The Adams arrived in Saluafata on the 26th. On the morrow Leary and Moors landed at the village. It was still occupied by Mataafas, mostly from Manono and Savaii, few in number, high in spirit. The Tamasese pickets were meanwhile within musket range; there was maintained a steady sputtering of shots; and yet a party of Tamasese women were here on a visit to the women of Manono, with whom they sat talking and smoking, under the fire of their own relatives. It was reported that Leary took part in a council of war, and promised to join with his broadside in the next attack. It is certain he did nothing of the sort: equally certain that, in Tamasese circles, he was firmly credited with having done so. And this heightens the extraordinary character of what I have now to tell. Prudence and delicacy alike ought to have forbid the camp of Tamasese to the feet of either Leary or Moors. Moors was the original--there was a time when he had been the only--opponent of the puppet king. Leary had driven him from the seat of government; it was but a week or two since he had threatened to bombard him in his present refuge. Both were in close and daily council with his adversary, and it was no secret that Moors was supplying the latter with food. They were partisans; it lacked but a hair that they should be called belligerents; it were idle to try to deny they were the most dangerous of spies. And yet these two now sailed across the bay and landed inside the Tamasese lines at Salelesi. On the very beach they had another glimpse of the artlessness of Samoan war. Hitherto the Tamasese fleet, being hardy and unencumbered, had made a fool of the huge floating forts upon the other side; and here they were tolling, not to produce another boat on their own pattern in which they had always enjoyed the advantage, but to make a new one the type of their enemies', of which they had now proved the uselessness for months. It came on to rain as the Americans landed; and though none offered to oppose their coming ashore, none invited them to take shelter. They were nowise abashed, entered a house unbidden, and were made welcome with obvious reserve. The rain clearing off, they set forth westward, deeper into the heart of the enemies' position. Three or four young men ran some way before them, doubtless to give warning; and Leary, with his indomitable taste for mischief, kept inquiring as he went after "the high chief" Tamasese. The line of the beach was one continuous breastwork; some thirty odd iron cannon of all sizes and patterns stood mounted in embrasures; plenty grape and canister lay ready; and at every hundred yards or so the German flag was flying. The numbers of the guns and flags I give as I received them, though they test my faith. At the house of Brandeis--a little, weatherboard house, crammed at the time with natives, men, women, and squalling children--Leary and Moors again asked for "the high chief," and, were again assured that he was farther on. A little beyond, the road ran in one place somewhat inland, the two Americans had gone down to the line of the beach to continue their inspection of the breastwork, when Brandeis himself, in his shirt- sleeves and accompanied by several German officers, passed them by the line of the road. The two parties saluted in silence. Beyond Eva Point there was an observable change for the worse in the reception of the Americans; some whom they met began to mutter at Moors; and the adventurers, with tardy but commendable prudence, desisted from their search after the high chief, and began to retrace their steps. On the return, Suatele and some chiefs were drinking kava in a "big house," and called them in to join--their only invitation. But the night was closing, the rain had begun again: they stayed but for civility, and returned on board the Adams, wet and hungry, and I believe delighted with their expedition. It was perhaps the last as it was certainly one of the most extreme examples of that divinity which once hedged the white in Samoa.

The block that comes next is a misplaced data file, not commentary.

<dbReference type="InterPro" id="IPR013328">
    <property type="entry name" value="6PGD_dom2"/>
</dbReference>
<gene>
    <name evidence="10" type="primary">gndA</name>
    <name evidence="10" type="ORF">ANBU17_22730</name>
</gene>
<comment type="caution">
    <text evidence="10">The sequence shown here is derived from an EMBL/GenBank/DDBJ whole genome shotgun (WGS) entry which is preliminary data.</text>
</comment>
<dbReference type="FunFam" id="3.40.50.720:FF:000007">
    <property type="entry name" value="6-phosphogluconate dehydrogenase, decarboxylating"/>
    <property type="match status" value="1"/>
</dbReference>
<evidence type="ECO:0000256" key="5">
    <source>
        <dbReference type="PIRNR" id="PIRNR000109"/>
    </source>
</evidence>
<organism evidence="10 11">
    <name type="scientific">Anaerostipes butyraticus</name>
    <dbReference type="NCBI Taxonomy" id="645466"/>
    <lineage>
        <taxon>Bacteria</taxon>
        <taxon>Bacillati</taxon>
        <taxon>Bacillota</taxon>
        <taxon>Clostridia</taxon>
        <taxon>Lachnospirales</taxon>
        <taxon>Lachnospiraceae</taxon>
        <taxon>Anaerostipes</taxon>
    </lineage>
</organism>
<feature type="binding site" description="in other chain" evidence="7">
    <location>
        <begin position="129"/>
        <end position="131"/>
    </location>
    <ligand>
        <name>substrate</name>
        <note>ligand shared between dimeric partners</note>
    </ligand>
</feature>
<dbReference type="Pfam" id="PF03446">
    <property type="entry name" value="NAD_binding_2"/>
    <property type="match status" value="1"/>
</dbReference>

Eight Years of Trouble in Samoa Page 51

Robert Louis Stevenson

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Robert Louis Stevenson
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